Guroux Khalifa had $150 to his name when he set out to serve the best biscuits Kansas City ever tasted, he shared.
“A lot of painstaking work, time, love and passion has been put into creating this amazing product. The people who really understand the value and quality of that product have stuck around and grown over the years, even when we have to close down because of COVID,” said Khalifa, the head chef and founder of District Biskuits.
District Biskuits officially opened its first brick-and-mortar location in December 2022 after years of pop-ups and catering. The restaurant, located in North Kansas City, has been highly anticipated, Khalifa said — noting that some of his customers have been around since he started District Biskuits in 2017 as a concept within Lutfi’s Fried Fish on 63rd Street.
“We had a soft opening in November, and there was nothing soft about it,” Khalifa said, laughing. “We had a line out the door and wrapped around the parking lot. The response from the community has been amazing. They’ve really embraced us.”
‘Why you mad though?’
Before the success of opening a new restaurant, Khalifa was a culinary graduate passionate about cooking and sharing food with others. He worked in restaurants across Kansas City before quickly realizing that he wanted to be his own boss, he shared.
“I started out as a private chef,” Khalifa said, noting that his time at the prestigious Le Cordon Bleu College of Culinary Arts in Atlanta prepared him as a classically-trained chef. “It was difficult because it was only me and my services. I was spread so thin, and there were no opportunities to scale.”
Feeling extreme burnout, Khalifa took a trip to the Dominican Republic. When he came back to the States, he had his epiphany: do something simple, he said.
“My mother would make biscuits growing up, and I’ve taken her process and tweaked it over the past 15 years,” Khalifa said. “… I struck a deal with [Lutfi’s Fried Fish] to operate during the hours that they weren’t open. They opened around 11 o’clock, so I served my chicken biscuits from 7 a.m. to 10:30 a.m.”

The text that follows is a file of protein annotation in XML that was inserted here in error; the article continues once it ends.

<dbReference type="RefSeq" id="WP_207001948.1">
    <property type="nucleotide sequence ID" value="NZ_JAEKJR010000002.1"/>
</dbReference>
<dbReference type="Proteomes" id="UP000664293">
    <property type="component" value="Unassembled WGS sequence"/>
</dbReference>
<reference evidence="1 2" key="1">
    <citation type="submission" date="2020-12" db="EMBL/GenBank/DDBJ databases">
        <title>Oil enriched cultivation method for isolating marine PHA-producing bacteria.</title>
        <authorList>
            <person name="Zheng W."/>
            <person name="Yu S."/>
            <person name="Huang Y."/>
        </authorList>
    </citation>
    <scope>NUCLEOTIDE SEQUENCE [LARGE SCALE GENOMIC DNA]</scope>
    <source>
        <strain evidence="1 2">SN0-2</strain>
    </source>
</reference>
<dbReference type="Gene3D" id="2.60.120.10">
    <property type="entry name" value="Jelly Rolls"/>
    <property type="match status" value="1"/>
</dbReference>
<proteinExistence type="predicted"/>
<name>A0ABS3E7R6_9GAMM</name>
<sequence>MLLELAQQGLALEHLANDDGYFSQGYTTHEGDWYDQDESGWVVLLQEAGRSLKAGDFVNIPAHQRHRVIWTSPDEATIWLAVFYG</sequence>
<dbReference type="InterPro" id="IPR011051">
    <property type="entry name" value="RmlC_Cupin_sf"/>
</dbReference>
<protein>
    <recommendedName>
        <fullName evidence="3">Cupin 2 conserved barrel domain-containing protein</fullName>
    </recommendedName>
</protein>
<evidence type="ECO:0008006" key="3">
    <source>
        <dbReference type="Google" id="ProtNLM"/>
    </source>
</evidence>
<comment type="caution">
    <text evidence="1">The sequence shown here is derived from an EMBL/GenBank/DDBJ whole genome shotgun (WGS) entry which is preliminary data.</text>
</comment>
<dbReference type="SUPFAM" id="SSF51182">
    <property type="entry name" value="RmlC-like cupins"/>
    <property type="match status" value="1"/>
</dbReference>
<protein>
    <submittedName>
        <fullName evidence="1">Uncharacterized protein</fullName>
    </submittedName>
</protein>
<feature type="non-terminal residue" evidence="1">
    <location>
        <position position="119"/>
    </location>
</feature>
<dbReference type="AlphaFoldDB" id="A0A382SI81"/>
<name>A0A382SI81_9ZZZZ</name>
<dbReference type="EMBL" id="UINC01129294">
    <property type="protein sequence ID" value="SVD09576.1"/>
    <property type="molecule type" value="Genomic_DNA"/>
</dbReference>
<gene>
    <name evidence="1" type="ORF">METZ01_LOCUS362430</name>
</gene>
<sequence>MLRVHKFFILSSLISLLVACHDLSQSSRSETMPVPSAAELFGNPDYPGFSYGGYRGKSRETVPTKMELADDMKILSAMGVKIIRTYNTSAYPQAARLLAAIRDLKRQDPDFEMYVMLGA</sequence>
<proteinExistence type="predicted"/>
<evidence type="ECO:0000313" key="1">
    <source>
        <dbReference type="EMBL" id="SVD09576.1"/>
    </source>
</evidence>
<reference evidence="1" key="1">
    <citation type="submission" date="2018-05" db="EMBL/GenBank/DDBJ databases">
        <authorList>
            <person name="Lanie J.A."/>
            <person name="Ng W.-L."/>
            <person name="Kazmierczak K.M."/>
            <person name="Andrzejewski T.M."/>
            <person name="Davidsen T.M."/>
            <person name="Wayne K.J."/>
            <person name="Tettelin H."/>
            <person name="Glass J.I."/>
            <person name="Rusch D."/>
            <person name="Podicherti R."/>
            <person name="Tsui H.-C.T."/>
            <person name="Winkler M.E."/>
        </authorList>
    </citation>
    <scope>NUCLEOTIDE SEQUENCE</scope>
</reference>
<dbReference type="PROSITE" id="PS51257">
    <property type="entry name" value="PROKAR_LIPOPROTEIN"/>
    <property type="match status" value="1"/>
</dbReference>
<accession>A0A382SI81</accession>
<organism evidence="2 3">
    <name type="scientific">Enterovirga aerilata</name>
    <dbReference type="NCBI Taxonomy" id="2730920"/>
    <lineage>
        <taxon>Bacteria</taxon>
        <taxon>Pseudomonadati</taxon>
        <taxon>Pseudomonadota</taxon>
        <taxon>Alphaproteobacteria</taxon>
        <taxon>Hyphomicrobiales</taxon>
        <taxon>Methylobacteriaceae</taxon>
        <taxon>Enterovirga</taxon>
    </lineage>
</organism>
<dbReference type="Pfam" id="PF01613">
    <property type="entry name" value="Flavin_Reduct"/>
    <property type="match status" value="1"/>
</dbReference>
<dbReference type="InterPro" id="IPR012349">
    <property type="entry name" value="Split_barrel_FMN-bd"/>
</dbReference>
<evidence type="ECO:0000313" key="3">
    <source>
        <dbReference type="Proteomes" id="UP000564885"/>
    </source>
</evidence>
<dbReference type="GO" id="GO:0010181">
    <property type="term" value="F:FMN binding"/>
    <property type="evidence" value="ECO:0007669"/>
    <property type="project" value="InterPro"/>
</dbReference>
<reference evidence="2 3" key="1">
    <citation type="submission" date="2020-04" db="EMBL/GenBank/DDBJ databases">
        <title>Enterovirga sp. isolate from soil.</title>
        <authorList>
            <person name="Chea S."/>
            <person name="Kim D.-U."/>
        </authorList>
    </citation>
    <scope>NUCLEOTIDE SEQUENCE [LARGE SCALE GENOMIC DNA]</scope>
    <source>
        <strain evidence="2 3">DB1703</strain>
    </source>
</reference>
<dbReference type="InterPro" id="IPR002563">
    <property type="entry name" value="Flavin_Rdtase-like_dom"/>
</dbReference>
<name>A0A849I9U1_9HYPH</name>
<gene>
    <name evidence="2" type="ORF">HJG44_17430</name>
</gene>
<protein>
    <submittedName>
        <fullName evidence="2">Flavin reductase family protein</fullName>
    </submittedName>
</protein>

Business for District Biskuits in the beginning was extremely slow. Bored in an empty restaurant, Khalifa called into Hot 103 Jamz! to encourage the hosts to try his chicken biscuit sandwiches.
“They had a segment called ‘Why you mad though?’ and I said I was mad because you guys haven’t come and tried these chicken biscuits,” Khalifa recalled. “We were just having a conversation, and afterwards I didn’t think much about it. The next day, a flood of people started coming in.”
District Biskuits went from three customers a day, to 15, to 35, to 50 to a couple hundred customers on the weekends, Khalifa said.
“In a matter of two months, I would have a line wrapped around the building,” he said. “I had to start closing earlier because I was bleeding into the restaurant’s opening time.”
When Khalifa started popping up with District Biskuits, his focus was primarily on not letting himself walk away from the business, he recalled.